3i Anne Maw quote

How are we doing with Community Resilience?

Glastonbury Oracle, March 2020

Resilience means being able to survive challenging circumstances, both physically and psychologically. Our culture leaves us more interested in Doing rather than Feeling, so our approach to resilience is somewhat lop-sided; nevertheless there is quite a lot going on in Glastonbury, in the face of the crisis that looms ever closer.

The People’s Assemblies organised by the Town Council’s Climate Emergency Group have narrowed its discussions down to five real potential projects in the areas of Transport, Food and the Environment, which will be taken forward at a Town Hall meeting on March 21st – more on this next month. The Deep Adaptation group ‘Changing Times’ has already compiled a lengthy list of resources available locally or on the internet, which should soon be going up on the Information Centre’s website.

Food is perhaps the first thing that people think about – “What are we going to eat if there’s nothing in the supermarkets?” Already there are a number of small-scale growers supplying the local market, and recently they have got together as the ‘Glastonbury Growers Group’: local growers and others concerned about food resilience, trying to address questions of how can more food be grown in Avalon?  And how can existing growers work better together, expanding and co-ordinating their activities?  They are also highlighting issues of food security, ecological land management, and the importance sourcing local food.

Then, with Somerset’s long coast and large areas of low-lying land, we are on the UK’s climate change frontline, facing increased risks from both river flooding and sea level rise – “Will my home be above the waterline?” Though increased building on the floodplain is very unwise, for most people the answer is still yes. The main problem is what will happen to agricultural land? And will the pattern of agriculture have to change? (Yes, it inevitably will).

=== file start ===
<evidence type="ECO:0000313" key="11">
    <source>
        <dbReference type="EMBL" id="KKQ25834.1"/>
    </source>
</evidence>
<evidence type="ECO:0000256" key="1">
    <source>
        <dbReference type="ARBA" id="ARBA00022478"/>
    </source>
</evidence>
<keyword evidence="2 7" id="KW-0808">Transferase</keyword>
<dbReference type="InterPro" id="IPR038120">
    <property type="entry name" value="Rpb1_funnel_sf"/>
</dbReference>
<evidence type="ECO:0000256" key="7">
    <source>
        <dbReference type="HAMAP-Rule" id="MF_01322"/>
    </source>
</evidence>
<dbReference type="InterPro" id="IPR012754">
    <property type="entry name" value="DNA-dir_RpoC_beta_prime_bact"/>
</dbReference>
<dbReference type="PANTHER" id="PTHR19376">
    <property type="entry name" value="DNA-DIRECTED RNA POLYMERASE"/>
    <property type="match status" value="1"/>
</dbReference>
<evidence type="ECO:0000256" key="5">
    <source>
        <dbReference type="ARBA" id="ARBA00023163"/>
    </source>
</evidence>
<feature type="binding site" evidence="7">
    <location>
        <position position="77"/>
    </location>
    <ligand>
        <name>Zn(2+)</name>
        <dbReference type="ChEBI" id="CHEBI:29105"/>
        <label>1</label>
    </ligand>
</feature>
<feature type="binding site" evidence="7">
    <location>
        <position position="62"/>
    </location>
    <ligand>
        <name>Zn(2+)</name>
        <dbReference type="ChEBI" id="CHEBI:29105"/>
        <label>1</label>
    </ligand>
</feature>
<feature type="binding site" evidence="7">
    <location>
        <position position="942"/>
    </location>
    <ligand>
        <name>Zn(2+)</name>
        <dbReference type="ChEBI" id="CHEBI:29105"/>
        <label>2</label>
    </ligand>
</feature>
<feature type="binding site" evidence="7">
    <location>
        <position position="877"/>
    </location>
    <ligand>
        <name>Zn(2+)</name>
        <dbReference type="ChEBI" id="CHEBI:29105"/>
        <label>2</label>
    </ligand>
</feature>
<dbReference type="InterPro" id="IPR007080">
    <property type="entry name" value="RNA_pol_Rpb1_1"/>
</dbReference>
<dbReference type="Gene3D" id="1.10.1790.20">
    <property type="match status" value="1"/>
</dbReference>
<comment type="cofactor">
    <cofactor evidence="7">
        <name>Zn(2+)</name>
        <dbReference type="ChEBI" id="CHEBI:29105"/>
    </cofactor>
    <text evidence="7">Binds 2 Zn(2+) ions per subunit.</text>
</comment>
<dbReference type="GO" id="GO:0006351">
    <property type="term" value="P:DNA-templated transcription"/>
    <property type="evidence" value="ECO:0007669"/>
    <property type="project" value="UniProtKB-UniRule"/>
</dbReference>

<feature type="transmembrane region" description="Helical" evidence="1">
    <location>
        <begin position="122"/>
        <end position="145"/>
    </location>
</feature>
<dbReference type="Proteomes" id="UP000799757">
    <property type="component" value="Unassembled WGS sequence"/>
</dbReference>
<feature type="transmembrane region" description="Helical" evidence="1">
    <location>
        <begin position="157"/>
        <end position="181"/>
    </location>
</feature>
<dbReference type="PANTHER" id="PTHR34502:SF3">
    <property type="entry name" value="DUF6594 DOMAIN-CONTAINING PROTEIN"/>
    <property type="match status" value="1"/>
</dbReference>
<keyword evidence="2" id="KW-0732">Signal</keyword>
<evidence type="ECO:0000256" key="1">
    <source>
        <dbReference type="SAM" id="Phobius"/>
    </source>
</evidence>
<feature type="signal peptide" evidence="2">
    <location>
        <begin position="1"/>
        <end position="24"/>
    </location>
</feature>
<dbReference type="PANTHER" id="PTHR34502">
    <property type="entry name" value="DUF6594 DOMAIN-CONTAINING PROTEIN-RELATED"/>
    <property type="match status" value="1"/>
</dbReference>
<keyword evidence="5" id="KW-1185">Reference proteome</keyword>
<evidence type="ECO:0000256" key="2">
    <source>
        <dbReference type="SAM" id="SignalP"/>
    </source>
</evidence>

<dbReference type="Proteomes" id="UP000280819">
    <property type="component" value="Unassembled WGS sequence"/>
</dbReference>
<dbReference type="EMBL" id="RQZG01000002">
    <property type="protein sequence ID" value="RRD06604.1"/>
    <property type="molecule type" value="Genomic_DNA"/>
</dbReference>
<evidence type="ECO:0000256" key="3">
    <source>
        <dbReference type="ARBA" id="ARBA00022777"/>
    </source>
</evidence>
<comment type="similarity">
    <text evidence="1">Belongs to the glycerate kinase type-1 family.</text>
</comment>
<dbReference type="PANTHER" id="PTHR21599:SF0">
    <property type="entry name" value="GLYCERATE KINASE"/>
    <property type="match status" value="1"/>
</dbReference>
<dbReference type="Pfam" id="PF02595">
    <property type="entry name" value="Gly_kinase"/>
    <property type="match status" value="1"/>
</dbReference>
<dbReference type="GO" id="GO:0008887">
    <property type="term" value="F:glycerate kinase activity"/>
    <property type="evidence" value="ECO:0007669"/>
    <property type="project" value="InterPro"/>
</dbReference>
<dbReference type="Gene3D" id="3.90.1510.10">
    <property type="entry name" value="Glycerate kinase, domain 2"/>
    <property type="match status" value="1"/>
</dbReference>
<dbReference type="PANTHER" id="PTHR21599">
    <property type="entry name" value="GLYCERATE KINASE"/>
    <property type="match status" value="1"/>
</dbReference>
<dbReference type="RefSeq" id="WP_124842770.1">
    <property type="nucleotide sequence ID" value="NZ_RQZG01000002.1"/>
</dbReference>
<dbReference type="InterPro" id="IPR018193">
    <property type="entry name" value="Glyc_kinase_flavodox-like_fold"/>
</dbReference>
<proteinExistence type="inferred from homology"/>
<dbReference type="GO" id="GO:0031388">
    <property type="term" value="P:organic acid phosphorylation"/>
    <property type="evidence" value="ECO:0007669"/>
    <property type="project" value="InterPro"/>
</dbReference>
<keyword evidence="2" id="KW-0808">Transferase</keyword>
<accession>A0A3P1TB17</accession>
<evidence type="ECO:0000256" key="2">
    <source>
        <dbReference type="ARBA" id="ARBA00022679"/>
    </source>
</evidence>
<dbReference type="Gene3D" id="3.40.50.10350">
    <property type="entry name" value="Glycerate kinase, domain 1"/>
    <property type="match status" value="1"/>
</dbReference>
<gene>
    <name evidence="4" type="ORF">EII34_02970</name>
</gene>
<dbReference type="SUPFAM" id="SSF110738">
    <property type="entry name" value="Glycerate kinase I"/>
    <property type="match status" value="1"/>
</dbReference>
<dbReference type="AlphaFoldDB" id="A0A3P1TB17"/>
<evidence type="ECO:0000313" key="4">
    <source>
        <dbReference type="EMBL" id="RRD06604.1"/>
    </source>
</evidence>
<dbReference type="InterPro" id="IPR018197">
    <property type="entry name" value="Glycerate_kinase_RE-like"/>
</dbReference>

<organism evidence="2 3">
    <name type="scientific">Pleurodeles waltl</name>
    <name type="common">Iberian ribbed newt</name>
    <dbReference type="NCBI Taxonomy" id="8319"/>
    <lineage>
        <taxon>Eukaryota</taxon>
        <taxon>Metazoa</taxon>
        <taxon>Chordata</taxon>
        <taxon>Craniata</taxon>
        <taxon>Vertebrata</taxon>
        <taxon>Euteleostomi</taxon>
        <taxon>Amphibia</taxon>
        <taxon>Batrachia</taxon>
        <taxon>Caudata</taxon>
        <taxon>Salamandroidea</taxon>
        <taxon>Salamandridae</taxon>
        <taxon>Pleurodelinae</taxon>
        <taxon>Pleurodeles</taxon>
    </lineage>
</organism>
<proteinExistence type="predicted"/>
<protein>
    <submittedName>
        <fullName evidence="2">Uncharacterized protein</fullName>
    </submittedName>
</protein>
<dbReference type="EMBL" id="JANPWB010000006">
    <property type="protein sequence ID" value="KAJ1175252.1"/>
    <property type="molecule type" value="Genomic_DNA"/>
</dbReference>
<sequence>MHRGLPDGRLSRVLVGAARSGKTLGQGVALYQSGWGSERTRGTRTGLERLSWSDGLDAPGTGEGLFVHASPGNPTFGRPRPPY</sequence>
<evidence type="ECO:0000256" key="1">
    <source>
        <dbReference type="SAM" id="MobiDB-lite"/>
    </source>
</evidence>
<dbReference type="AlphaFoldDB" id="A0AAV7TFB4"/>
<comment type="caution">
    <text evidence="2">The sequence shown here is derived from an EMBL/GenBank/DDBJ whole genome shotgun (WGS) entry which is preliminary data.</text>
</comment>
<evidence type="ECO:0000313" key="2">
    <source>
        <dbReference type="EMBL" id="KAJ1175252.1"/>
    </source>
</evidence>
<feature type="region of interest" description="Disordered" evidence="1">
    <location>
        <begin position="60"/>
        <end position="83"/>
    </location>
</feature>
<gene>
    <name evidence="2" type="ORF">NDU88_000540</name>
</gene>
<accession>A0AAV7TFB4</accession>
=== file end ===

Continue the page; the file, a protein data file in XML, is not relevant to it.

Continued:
‘Adapting the Levels’ is a project that involves Somerset County Council, the Somerset Rivers Authority, Somerset Wildlife Trust and the South West Farming and Wildlife Advisory Group. At present it has funding that covers pilot projects in Wedmore and Langport, though the longer-term intention is to work with communities right across Somerset. Encouragingly, they are developing plans for flood mitigation using natural means including tree planting and creating other nature-based structures, which significantly slow the flow of water through the catchment. With these aims in mind, they are successfully engaging with the farming community.

The other area where there is already plenty to write about is renewable energy, notably the Mendip ‘Solar Streets’ project which is providing solar panels to householders at a very helpful discount (www.iddea.co.uk). There is also our local Avalon Community Energy, which has a community pot that will be available for smaller-scale installations than those they have undertaken so far; and this will receive contributions from the Solar Streets initiative. Perhaps, like Wedmore, Glastonbury could eventually create a community-owned solar farm.

And of course there is Mike Rogers of Sunlit Solar, a local electrician who is dedicated to sustainable electricity generation. He had a stall at the Climate Emergency Group’s first Town Hall meeting, and I asked him there whether – if the situation arose – he could work out how to create a local electricity grid. “Give me a call when you need me” he said, sounding like he would really relish the challenge.